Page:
What a bird! Adult Red-headed Woodpecker

Royal Terns

Cooper's Hawk
White-crowned Sparrow
Field Sparrow
Monarch Butterflies warming up in the morning sun

Thursday, October 15, 2015

Cape May Warbler in Central Park - 15th Oct

A very birdy morning. I started at the Maintenance Meadow in The Ramble, with loads of newly arrived sparrows flitting everywhere. The majority were Song and White-throated Sparrows, but there were a couple of Lincoln's, a White-crowned and a Swamp. Blue-headed Vireos were also very noticeable with at least three present. One Winter Wren also buzzed through.

After a while I moved on to the Pinetum, which was similarly humming with activity. Yellow-bellied Sapsuckers are still very numerous, with several warbler species coming to thew sapwells, including plenty of Yellow-rumped, 2 Palm and one Cape May. Chipping Sparrows foraged at the base of the pines, and a Brown Creeper completed the picture.

Probably the same Cape May Warbler from Tuesday, but a bit lower in the tree, affording much better views.
Brown Creeper

Wednesday, October 14, 2015

Nashville Warbler in Central Park - 13th Oct

A rather quiet day in The Ramble which was rescued by finding a treeful of warblers in the Pinetum. They were all feeding at the sapsucker sapwells. The most numerous species (apart from the Yellow-bellied Sapsucker) wereYellow-rumped Warbler, but there was also a Nashville Warbler, a Cape May Warbler, 2 Pine Warblers, several Northern Parula and a few Black-throated Blue Warblers. A few Ruby-crowned Kinglets joined in as I was leaving.

Nashville Warbler feeding from a sapwell.

A very bright Cape May Warbler for the time of year...

Sunday, October 11, 2015

Big Sit at Fort Tilden - 10th Oct

Columbus Day weekend is the date for a sedentary bird race known as The Big Sit. The rules are pretty straightforward. Choose a spot, count every bird you can see or hear for a 24 hour period. The winner gets.... a big cake or something, I didn't catch that bit. The Queens Bird Club chooses the viewing platform at Fort Tilden, an excellent spot. This is the second year that QBC has participated.

Best birds for me were Royal Tern fishing offshore, several Blackpoll Warbler passing through and great views of both Sharp-shinned and Coopers Hawks. A total of 76 birds were seen, beating last year's score of 74. Today's list in full.

Brant (2500)
Mute Swan
American Black Duck
Green-winged Teal
Greater Scaup
Black Scoter
Red-breasted Merganser
Common Loon
Double-crested Cormorant
Great Blue Heron
Great Egret
Northern Harrier
Sharp-shinned Hawk
Cooper's Hawk
Bald Eagle
Red-tailed Hawk
American Oystercatcher
Black-bellied Plover
Laughing Gull
Ring-billed Gull
Herring Gull
Great Black-backed Gull
Forster's Tern
Royal Tern
Rock Pigeon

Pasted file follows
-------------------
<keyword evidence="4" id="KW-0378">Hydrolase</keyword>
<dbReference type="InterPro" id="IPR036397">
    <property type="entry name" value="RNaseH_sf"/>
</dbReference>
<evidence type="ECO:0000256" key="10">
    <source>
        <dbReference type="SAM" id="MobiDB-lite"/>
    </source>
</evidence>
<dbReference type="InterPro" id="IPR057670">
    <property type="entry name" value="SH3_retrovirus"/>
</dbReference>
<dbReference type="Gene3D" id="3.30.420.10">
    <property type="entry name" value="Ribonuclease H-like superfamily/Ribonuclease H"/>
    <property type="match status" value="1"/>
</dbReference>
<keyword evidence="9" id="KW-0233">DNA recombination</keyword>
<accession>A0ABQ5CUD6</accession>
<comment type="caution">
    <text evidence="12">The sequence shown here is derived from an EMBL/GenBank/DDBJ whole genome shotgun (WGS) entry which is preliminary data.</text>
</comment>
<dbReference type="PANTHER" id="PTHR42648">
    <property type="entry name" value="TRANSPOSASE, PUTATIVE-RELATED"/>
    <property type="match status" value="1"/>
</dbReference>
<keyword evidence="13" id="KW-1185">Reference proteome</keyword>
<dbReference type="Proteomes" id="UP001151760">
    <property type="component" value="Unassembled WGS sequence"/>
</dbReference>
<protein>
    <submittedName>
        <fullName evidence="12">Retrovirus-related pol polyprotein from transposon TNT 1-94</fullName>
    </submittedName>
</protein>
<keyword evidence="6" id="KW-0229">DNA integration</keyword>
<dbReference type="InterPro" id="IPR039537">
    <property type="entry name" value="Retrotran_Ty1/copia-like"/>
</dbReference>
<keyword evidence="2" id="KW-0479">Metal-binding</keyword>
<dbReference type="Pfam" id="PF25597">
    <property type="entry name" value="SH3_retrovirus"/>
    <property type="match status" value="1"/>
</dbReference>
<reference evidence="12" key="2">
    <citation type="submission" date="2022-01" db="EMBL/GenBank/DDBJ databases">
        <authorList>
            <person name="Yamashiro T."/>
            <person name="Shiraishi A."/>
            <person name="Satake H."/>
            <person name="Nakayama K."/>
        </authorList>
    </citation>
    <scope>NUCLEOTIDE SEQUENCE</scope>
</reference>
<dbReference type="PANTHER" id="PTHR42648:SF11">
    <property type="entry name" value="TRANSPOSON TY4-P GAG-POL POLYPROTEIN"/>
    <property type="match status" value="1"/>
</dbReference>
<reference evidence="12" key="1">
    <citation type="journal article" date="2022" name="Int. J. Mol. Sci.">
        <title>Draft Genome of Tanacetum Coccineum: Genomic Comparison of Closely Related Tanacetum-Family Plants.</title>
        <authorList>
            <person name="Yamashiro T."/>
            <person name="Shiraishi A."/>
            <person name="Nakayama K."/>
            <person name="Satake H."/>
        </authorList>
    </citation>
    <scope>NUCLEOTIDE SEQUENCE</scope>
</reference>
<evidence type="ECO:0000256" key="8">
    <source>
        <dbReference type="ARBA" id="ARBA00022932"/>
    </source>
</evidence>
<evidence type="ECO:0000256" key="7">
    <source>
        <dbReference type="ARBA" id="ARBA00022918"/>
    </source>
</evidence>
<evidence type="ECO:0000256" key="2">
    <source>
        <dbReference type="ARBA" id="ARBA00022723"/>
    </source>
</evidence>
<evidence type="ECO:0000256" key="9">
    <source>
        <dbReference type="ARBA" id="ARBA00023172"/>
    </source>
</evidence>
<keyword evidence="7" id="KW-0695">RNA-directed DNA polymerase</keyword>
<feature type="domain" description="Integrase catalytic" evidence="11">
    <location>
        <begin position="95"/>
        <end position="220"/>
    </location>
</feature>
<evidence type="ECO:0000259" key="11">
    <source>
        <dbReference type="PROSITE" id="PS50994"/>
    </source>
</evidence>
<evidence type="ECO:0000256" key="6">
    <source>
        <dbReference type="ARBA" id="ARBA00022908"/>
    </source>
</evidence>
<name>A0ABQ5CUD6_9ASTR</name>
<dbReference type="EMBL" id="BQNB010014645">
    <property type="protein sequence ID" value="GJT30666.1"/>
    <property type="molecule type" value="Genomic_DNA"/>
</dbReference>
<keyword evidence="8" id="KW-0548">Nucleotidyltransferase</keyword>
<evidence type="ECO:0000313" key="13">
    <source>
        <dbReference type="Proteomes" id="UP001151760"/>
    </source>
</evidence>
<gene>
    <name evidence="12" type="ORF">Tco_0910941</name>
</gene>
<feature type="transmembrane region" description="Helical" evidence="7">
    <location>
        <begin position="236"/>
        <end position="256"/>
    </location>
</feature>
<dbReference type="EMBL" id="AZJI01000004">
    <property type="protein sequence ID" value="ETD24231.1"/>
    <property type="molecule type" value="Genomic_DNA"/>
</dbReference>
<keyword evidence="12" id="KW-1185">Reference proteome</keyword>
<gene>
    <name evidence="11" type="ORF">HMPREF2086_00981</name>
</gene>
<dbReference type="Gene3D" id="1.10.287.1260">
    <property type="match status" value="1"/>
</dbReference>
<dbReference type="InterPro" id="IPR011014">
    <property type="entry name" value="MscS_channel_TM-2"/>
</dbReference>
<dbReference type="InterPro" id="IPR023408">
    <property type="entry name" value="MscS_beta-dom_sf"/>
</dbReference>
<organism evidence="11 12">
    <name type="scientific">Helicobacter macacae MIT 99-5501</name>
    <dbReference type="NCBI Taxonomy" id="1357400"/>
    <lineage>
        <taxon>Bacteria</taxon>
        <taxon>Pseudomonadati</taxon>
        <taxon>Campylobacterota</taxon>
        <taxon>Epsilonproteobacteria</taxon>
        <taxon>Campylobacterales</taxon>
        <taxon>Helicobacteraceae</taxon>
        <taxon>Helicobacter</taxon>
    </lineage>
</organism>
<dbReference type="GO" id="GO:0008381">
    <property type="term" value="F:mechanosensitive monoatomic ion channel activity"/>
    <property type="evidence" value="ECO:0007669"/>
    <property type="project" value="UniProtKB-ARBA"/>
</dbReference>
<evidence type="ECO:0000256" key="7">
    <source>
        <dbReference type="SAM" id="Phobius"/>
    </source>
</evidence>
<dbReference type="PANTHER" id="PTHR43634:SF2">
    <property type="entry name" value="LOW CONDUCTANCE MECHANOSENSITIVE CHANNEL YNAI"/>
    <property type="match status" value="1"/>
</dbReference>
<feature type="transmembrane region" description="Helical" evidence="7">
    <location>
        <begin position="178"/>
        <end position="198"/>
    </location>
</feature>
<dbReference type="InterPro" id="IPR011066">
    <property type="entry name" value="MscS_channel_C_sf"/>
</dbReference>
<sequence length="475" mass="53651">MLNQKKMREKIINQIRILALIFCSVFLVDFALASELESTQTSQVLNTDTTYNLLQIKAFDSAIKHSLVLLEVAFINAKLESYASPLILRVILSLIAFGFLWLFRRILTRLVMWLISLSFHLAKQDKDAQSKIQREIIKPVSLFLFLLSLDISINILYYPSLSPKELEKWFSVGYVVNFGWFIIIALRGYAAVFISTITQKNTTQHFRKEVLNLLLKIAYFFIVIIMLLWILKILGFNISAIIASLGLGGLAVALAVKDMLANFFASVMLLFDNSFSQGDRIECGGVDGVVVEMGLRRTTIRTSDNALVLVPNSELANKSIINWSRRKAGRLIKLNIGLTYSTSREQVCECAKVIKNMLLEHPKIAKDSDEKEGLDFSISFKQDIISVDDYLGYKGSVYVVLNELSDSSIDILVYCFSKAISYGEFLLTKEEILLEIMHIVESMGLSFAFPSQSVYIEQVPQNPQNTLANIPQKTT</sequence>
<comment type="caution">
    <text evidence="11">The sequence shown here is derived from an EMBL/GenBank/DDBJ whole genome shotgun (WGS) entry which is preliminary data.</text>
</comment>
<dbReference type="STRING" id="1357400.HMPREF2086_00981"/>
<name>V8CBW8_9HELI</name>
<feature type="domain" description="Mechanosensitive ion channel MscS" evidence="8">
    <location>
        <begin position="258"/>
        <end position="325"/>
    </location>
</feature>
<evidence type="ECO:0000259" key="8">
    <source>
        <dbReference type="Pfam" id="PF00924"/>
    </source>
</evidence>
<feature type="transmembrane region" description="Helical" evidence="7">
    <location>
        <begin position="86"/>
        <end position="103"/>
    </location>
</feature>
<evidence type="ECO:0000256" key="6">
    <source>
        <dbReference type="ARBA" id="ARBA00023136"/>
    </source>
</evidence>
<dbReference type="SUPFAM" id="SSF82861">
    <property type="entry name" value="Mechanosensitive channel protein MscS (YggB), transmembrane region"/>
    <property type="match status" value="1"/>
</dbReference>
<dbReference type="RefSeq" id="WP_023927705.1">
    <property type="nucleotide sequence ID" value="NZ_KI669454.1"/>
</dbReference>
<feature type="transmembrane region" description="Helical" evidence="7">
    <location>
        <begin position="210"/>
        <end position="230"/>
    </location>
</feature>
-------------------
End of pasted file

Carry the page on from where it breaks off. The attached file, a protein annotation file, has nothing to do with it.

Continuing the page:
Mourning Dove
Chimney Swift
Red-bellied Woodpecker
Yellow-bellied Sapsucker
Downy Woodpecker
Northern Flicker (1000+)
American Kestrel
Eastern Phoebe
Blue Jay
American Crow
Tree Swallow
Barn Swallow
Black-capped Chickadee
White-breasted Nuthatch
Brown Creeper
Carolina Wren
Golden-crowned Kinglet
American Robin
Grey Catbird
Northern Mockingbird
European Starling
Cedar Waxwing
Blackpoll Warbler
Black-throated Blue Warbler
Palm Warbler
Yellow-rumped Warbler (300)
Dark-eyed Junco
White-throated Sparrow
Savannah Sparrow
Song Sparrow
Swamp Sparrow
Eastern Towhee
Northern Cardinal
Indigo Bunting
Dickcissel (Heard only)
Bobolink (Heard only)
Red-winged Blackbird
Common Grackle
Brown-headed Cowbird
Baltimore Oriole
House Finch
American Goldfinch
House Sparrow

Great Blue Heron, with the canyons on lower Manhattan in the background
The rules are simple, for a bird to count it has to be seen by someone on the platform

Thursday, October 8, 2015

Vesper Sparrow in Central Park - 8th Oct

Fall migration has changed over the last week or so, with warblers becoming less common, and large numbers of sparrows and other late fall migrants moving through. Best bird this week was a Vesper Sparrow on Thursday, other sparrows included several Field Sparrows, a juvenile White-crowned Sparrow, lots of Dark-eyed Juncos, as well as the expected Song Sparrows, White-throated Sparrows and Eastern Towhees.

Thrushes continue with the arrival of the Hermit Thrushes, mixed in with a few Swainson's Thrushes.

Particularly common right now are Yellow-bellied Sapsuckers and Ruby-crowned Kinglets, both of which seem to be everywhere.

Warblers are not entirely absent of course, this weeks haul has included Nothern Parula, Palm, Yellow-rumped and Blackpoll.

Vesper Sparrow, a very well marked individual. The white eye-ring is particularly striking...

Field Sparrow, very pretty...